Boa Howl is a record in love with detail. It pines for the forgotten, for a more regal approach to writing and capturing. It hides in plain sight, layered with threads that only make themselves known should you choose to seek them out. Shorn of overt digital sheen, its scratches and tiny imperfections are as important to the structure as everything else. Committing fully to their art house aesthetic, Halves went to great lengths to ensure that their sophomore effort – following on from 2010’s Choice-nominated It Goes, It Goes (Forever & Ever) – would occupy its own unique landscape. A fortnight in Gothenberg’s Svenska Grammofon Studion saw the band utilise reel-to-reel tape and a Neve analogue console once used by Queen and Johnny Cash (If you’ve seen Dave Grohl’s Sound City documentary, you know the score).
The result is one of the most sonically engaging records of the year. Trippy opener ‘Drumhunter’ will likely draw Radiohead comparisons – in fairness, it’s difficult not to think of ‘Bloom’ as it extends before you, awash with rickety percussion and ethereal vocals – but it’s actually closer to a more focused These New Puritans. Where the Southend outfit’s recent Field of Reeds apparently treated the fleshing out of ideas with contempt, Boa Howl wraps a loving embrace around creation and cohesion. Inspirations are quickly seized upon, birthing narratives of notable challenge and reward. ‘The Glass Wreckage’ is more direct than its predecessor but no less mysterious, another assembly of swirls and digressions that manage to retain a strong sense of togetherness.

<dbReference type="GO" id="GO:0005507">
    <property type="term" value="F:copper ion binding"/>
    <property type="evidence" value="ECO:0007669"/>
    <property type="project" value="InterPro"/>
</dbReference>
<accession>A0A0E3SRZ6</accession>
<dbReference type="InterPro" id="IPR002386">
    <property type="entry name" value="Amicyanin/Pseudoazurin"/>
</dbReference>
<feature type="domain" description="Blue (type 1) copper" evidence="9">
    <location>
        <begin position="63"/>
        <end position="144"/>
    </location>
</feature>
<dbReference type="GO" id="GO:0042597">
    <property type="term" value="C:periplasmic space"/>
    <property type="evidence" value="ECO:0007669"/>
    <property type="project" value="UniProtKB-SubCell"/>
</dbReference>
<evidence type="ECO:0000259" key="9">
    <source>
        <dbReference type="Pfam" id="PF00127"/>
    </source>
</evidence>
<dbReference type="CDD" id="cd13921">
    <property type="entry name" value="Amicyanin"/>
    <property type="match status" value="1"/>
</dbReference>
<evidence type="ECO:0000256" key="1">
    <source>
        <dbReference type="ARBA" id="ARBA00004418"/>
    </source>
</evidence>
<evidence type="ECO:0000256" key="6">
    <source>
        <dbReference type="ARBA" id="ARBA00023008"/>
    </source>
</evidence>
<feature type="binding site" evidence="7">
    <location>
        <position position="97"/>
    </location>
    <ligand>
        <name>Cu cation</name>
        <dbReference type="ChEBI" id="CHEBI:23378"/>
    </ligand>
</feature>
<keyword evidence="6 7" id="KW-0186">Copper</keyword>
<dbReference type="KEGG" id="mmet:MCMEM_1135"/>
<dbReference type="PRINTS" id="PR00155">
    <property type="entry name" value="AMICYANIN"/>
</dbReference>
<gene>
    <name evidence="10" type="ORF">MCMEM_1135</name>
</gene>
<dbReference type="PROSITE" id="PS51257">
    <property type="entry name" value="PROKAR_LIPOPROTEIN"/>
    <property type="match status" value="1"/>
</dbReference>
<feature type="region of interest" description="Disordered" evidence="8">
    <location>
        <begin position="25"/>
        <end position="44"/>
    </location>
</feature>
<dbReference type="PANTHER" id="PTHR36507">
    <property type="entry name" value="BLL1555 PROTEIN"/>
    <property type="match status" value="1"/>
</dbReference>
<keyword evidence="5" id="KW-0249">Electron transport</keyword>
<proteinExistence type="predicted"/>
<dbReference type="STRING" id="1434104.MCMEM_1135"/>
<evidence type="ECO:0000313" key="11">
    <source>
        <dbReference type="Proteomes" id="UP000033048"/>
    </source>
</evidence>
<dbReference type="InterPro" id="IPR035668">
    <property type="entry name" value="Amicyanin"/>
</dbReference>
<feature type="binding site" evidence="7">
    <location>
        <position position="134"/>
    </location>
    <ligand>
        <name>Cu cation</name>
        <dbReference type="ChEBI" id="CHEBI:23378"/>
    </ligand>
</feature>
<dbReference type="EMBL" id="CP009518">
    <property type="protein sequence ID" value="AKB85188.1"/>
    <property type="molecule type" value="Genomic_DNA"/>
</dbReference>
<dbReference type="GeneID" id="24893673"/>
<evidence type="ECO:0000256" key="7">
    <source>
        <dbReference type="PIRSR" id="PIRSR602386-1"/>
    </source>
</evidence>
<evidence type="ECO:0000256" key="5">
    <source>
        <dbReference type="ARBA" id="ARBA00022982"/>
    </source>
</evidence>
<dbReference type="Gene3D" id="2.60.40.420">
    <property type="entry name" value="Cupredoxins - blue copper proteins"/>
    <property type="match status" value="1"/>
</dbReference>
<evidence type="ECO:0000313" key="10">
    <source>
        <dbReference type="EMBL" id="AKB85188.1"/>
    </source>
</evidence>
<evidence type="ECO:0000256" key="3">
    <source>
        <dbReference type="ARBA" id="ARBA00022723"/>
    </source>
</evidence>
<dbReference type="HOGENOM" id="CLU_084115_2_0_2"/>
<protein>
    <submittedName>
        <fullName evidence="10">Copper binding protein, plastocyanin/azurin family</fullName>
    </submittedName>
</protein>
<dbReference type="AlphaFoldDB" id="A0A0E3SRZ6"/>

The haunting ‘Drip Pools’ takes the forward momentum of ‘…Wreckage’ and quickly traps it in a noirish maze of tension, its small instrumental sections burning more and more hypnotic as the pace methodically holds. ‘Tanager Peak’ features a notable collaboration in the form of Gemma Hayes, her soft, breathy delivery teased out against hushed tones. It would have been so simple for Halves to overplay this hand, but Hayes’ minimalist contribution carefully elevates their most accomplished arrangement yet. The presentation of the tracklisting suggests a three-act structure. It’s a script that Halves stick to quite rigidly, the opening flourish giving way to a midsection that needs to come down in order for the final crescendo to truly pay off. It’s an admirable approach executed with aplomb, though patience is required on the part of the listener.
As such, ‘Best Summer’ is transitional, taking us by the hand from twilight to starlight, ushering in several songs of quiet contemplation, replete with the occasional, pointed burst. Though this section of Boa Howl is not without its issues as the languid stride threatens to become a crawl, it is thrilling to witness seemingly small moments craft major happenings. Closer ‘Let Them Come’ provides needed release, itself beautifully fed by the winsome ‘Polynia’, distant haze melting into stark clarity as darkness plays with light. Boa Howl may not be immediate, but when it hits, it breaks barriers.